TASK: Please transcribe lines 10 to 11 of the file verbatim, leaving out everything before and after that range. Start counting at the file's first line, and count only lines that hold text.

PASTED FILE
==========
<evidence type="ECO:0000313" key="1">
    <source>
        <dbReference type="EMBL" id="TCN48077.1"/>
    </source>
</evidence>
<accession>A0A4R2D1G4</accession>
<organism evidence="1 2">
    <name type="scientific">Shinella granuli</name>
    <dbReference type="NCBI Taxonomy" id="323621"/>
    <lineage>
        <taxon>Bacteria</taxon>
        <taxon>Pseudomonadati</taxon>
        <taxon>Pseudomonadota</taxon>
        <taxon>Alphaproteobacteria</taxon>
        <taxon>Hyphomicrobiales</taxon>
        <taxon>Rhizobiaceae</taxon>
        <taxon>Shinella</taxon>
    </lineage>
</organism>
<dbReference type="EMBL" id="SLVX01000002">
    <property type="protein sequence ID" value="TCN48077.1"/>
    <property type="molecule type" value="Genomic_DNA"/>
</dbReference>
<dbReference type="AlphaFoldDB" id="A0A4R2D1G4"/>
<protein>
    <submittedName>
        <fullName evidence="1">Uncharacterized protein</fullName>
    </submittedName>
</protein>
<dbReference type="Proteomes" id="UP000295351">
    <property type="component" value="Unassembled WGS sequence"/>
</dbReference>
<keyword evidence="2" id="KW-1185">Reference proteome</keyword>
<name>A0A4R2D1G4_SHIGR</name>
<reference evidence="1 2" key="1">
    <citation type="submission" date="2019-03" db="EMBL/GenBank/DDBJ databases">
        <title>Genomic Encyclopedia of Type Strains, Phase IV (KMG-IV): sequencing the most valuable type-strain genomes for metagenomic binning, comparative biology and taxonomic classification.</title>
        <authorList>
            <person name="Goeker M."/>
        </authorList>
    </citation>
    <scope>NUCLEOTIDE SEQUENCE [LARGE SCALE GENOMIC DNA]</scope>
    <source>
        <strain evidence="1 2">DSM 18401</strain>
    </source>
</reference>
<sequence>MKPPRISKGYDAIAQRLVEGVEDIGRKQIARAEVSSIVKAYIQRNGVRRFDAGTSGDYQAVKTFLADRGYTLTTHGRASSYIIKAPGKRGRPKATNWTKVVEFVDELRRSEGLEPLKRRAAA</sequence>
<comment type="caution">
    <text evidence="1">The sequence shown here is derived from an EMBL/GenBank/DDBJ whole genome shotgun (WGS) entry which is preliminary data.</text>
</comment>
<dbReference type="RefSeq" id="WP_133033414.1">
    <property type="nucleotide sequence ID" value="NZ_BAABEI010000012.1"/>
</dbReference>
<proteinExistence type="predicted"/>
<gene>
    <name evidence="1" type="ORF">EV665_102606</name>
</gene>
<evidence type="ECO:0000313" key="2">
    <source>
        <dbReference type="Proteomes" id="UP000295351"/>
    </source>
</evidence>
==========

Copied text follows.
    <lineage>
        <taxon>Bacteria</taxon>